Grant Gill, Works in Progress
To echo my sentiments from yesterday’s post, it is with great pleasure that I present the BFA Thesis project of Grant Gill and celebrate his exhibition that opens on April 19th at Milwaukee Institute of Art and Design. For the past 9 months, Grant has been a vital part of LENSCRATCH, working with fellow student Sarah Stankey (who I featured yesterday) on the exhibitions, the tumblr site, and much more. It’s with great appreciation that I raise a toast to Grant and happily launch him into the fine art photography community. His project, Dowsing, is a series that touches upon the idea of chance creating an unchartered future, and providing an unexpected direction and result.
Grant is currently finishing his BFA in photography from the Milwaukee Institute of Art and Design. His work deals with concepts of personal ancestry, veracity, and magic. Recently he has found interest in examining phenomena that are unexplained. He is an avid believer of divination, Street Light Interference Phenomena, and other similar ideas hold some truth to their claims. His work has been in various exhibitions, the most recent being at the PhotoPlace Gallery in Vermont.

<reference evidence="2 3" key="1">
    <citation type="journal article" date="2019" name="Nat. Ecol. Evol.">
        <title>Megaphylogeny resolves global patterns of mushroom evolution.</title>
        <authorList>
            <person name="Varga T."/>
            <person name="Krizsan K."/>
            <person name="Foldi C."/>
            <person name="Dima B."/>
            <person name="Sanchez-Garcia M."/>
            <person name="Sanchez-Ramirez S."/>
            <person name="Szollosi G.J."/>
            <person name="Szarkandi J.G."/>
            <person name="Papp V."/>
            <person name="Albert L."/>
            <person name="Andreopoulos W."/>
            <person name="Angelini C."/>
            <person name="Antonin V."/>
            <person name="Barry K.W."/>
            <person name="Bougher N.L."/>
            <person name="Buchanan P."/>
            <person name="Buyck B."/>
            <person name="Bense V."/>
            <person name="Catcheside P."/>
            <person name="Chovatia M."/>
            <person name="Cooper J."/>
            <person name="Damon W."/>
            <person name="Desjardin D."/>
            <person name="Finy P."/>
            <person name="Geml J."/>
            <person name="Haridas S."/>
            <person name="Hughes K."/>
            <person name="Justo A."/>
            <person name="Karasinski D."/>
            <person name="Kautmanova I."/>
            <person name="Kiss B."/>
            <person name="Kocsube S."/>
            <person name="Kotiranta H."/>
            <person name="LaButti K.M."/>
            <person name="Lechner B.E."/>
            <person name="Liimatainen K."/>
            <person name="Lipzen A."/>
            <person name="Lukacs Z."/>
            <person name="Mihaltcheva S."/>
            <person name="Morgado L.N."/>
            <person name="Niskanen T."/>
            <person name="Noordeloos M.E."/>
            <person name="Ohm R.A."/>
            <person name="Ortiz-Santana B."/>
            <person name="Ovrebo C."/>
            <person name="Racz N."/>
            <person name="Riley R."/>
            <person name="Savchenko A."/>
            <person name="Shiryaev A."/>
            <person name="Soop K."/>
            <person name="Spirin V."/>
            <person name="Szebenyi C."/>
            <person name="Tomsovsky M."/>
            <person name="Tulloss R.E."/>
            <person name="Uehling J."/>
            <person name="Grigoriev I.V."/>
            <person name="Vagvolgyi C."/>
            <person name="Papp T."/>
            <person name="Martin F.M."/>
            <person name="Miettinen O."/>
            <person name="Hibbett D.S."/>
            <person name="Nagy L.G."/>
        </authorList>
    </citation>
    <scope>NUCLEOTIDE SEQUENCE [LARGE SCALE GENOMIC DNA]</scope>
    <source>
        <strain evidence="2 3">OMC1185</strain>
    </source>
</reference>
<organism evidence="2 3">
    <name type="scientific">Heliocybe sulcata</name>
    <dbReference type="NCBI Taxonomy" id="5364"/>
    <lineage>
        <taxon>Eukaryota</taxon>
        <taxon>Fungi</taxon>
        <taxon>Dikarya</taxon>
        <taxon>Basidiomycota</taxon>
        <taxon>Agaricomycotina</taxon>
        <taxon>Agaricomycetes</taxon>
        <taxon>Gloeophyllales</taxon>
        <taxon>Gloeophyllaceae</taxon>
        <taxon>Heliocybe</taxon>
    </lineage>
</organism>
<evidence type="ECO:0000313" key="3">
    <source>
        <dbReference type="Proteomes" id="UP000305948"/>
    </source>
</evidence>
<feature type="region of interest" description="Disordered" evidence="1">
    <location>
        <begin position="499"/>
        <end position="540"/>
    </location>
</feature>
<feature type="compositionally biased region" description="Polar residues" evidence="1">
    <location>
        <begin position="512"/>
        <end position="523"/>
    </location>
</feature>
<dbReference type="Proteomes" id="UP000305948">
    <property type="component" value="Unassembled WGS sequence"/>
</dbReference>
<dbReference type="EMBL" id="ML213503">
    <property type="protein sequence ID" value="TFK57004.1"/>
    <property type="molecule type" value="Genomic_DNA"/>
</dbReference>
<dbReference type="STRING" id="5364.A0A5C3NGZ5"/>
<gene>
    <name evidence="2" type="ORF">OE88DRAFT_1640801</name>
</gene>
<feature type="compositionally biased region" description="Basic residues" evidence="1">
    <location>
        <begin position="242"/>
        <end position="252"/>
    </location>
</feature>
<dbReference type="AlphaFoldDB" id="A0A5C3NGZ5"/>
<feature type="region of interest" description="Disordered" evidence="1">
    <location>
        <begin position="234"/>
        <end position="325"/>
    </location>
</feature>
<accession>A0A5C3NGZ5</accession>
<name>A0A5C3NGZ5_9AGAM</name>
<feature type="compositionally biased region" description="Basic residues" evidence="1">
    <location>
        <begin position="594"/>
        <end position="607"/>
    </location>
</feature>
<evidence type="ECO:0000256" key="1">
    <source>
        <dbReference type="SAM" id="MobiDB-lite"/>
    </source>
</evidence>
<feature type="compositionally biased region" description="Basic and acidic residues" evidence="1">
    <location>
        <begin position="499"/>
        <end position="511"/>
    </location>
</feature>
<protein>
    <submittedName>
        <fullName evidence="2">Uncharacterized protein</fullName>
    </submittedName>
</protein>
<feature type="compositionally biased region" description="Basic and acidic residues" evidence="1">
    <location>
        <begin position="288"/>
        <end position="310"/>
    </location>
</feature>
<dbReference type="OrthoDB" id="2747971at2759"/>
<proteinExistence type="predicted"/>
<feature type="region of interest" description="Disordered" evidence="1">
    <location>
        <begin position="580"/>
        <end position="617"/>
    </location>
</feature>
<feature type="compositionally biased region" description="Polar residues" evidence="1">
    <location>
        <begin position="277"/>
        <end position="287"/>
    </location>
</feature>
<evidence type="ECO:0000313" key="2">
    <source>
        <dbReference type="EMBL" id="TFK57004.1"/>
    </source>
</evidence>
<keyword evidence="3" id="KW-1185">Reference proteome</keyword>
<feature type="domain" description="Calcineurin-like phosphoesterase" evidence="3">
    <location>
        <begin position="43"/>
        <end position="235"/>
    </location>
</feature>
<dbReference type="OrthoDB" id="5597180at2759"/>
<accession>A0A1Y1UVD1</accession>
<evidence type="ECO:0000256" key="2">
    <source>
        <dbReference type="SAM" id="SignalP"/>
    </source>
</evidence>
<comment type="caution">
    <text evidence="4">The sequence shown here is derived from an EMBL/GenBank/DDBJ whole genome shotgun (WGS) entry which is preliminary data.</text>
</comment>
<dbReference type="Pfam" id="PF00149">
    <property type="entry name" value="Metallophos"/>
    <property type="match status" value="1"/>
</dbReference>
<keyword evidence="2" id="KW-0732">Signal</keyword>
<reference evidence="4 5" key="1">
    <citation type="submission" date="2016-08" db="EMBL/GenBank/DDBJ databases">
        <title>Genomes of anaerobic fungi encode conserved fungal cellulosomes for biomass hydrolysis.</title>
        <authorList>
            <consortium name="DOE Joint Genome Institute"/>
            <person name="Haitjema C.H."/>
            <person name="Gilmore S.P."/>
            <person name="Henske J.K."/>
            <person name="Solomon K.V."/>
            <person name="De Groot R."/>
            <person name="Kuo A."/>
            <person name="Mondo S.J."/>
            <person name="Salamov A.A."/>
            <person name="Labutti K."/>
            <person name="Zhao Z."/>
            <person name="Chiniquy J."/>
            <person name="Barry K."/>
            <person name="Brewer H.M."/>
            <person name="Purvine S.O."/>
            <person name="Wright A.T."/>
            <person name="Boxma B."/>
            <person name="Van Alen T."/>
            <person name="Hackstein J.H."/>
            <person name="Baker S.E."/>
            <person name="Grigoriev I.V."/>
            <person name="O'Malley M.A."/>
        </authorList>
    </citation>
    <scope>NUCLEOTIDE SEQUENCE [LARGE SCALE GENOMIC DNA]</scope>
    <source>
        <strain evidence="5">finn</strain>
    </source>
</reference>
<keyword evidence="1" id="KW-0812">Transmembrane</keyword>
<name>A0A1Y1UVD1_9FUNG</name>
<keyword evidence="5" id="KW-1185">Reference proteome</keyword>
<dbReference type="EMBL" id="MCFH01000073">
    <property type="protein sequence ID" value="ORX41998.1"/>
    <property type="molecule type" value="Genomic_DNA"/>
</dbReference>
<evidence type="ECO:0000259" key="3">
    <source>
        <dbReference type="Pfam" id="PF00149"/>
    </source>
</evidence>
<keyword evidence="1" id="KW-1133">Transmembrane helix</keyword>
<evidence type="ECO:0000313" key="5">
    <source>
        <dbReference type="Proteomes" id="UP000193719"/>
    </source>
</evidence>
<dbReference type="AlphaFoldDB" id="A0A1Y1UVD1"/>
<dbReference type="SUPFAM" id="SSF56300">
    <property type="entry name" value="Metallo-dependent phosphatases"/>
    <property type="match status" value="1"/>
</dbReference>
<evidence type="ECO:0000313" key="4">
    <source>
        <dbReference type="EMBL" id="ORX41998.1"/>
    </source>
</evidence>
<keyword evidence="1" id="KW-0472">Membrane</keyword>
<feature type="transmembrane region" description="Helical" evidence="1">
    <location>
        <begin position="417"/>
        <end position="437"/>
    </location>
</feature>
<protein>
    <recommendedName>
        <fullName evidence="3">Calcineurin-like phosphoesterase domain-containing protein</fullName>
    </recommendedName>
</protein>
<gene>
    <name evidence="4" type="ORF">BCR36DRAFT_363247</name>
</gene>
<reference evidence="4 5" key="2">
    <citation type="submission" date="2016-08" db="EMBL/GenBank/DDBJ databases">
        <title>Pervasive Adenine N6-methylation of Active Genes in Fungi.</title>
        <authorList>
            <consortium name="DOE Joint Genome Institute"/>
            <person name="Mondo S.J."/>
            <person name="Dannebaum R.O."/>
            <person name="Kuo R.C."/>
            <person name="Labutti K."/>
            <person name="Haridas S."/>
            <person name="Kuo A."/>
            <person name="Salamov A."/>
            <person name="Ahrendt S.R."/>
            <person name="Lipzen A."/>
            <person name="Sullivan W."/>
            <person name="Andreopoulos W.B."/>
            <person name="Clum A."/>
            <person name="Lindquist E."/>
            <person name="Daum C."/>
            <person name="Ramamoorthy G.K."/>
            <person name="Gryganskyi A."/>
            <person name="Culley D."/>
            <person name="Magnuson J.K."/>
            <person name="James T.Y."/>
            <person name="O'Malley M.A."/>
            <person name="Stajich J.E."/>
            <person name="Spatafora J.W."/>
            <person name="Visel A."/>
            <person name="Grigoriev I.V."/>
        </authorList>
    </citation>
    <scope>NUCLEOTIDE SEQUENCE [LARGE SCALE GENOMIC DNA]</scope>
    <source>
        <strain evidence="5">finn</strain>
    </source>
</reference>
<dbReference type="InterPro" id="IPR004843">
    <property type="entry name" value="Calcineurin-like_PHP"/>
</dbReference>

I picked up my first dowsing rod as a child, in the yard of my grandparent’s country home. I would find crystalline geodes that I would later learn my grandfather had staged. Surrounded by unusual family stories and fabled traditions, I grew up with the possibilities of magic. Now, as I edge closer changes in my life, I struggle with the idea of what is to come. I have come full circle, back to a stick, a stick that, at least for a moment, offers me a path to follow.
Dowsing is a historical form of divination where underground wells or precious minerals are found with tree branches or metal rods. It is widely perceived as pseudo-science, yet people around the world claim legitimacy to its treasure hunting properties. The guided action, divine or otherwise, plays on opportunity and chance.
I now consider myself a practical believer when it comes to stories of the paranormal and the phenomenological. My first instinct is always to consider the possibility of the unusual, though I am grounded by science and common sense. I am constantly torn between my convictions of what cannot be proven, and a world supported by facts. By using this process of divination, these self-fulfilled findings are not expected, and give me some insight to this unexplained phenomenon.